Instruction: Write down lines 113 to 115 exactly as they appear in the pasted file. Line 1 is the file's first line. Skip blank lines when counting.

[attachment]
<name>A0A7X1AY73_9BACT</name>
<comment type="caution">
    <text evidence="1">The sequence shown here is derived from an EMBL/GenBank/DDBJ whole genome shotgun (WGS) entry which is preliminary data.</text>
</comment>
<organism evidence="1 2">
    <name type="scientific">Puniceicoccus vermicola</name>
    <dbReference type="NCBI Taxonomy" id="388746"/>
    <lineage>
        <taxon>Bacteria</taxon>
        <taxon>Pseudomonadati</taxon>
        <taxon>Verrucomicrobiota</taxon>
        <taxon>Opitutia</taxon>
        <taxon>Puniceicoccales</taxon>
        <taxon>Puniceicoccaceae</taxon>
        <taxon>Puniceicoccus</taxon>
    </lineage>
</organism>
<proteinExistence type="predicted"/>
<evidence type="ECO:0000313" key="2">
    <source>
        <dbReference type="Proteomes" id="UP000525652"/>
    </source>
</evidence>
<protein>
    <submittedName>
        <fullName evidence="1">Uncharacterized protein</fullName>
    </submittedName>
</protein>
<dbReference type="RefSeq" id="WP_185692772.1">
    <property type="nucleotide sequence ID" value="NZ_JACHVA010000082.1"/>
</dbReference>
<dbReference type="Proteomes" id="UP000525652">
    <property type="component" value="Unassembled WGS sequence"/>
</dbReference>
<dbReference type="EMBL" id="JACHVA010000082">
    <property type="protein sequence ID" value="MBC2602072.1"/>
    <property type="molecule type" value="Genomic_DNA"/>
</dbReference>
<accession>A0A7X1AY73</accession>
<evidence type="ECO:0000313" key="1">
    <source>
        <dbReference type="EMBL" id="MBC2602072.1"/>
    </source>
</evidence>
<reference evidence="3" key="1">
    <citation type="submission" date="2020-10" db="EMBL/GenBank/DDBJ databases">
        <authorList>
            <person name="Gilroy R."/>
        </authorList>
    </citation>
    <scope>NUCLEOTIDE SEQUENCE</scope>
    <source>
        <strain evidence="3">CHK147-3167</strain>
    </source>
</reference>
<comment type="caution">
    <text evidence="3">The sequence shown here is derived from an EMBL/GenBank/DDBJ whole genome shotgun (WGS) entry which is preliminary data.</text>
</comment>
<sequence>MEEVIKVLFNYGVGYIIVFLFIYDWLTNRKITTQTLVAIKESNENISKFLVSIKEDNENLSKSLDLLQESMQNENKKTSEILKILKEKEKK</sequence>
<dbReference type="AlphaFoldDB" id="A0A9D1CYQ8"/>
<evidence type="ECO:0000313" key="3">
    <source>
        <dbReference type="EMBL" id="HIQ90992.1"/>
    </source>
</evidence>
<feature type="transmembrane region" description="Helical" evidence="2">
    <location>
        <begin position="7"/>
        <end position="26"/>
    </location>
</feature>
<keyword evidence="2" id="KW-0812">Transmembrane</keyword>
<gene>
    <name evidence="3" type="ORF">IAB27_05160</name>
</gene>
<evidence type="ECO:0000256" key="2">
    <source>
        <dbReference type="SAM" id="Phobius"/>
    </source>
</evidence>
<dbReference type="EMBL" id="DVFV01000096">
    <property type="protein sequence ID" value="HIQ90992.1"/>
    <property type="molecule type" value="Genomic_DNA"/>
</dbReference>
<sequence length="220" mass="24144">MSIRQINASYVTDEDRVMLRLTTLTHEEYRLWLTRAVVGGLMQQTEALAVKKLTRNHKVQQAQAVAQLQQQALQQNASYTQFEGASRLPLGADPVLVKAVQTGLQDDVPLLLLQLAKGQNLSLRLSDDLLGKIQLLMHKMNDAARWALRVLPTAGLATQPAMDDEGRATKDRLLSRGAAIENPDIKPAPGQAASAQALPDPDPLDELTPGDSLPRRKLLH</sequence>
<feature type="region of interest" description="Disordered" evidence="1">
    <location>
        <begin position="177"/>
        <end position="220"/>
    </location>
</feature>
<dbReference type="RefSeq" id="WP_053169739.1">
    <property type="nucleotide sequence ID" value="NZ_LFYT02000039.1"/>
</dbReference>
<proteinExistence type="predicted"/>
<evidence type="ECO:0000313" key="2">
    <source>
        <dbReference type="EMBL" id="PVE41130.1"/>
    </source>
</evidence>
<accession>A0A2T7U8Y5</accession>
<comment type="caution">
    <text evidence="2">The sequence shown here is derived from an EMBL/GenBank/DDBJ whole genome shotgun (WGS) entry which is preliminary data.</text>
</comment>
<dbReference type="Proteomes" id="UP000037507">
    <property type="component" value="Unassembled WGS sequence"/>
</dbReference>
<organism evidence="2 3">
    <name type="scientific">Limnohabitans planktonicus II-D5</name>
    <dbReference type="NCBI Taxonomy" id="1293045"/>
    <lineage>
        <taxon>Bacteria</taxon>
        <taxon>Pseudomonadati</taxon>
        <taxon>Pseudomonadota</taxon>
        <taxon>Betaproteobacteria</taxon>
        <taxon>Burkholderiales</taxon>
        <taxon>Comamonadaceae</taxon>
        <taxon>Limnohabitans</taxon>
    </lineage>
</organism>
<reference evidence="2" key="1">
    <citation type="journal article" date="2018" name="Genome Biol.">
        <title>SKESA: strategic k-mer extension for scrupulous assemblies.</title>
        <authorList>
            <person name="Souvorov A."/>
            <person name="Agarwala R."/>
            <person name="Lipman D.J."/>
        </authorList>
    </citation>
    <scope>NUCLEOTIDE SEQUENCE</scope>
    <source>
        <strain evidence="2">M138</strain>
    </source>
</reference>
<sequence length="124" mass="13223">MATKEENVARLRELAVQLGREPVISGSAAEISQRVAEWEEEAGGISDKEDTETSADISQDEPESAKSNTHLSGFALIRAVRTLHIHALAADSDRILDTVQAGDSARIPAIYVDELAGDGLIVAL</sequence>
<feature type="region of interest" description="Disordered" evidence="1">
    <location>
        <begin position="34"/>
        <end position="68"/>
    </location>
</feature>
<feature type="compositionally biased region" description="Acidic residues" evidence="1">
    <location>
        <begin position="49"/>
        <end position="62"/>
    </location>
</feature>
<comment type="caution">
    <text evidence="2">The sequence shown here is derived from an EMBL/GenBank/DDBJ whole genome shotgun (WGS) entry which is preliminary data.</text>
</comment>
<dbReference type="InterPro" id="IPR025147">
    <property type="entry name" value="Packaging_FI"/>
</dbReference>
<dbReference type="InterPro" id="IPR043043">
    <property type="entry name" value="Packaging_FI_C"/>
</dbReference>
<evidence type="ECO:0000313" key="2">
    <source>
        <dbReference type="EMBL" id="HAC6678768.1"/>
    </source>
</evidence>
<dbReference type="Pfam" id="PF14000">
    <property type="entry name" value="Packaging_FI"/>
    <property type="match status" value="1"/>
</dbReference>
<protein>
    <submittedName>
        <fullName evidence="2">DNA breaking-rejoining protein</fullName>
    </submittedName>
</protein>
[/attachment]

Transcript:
        <taxon>Pseudomonadati</taxon>
        <taxon>Pseudomonadota</taxon>
        <taxon>Betaproteobacteria</taxon>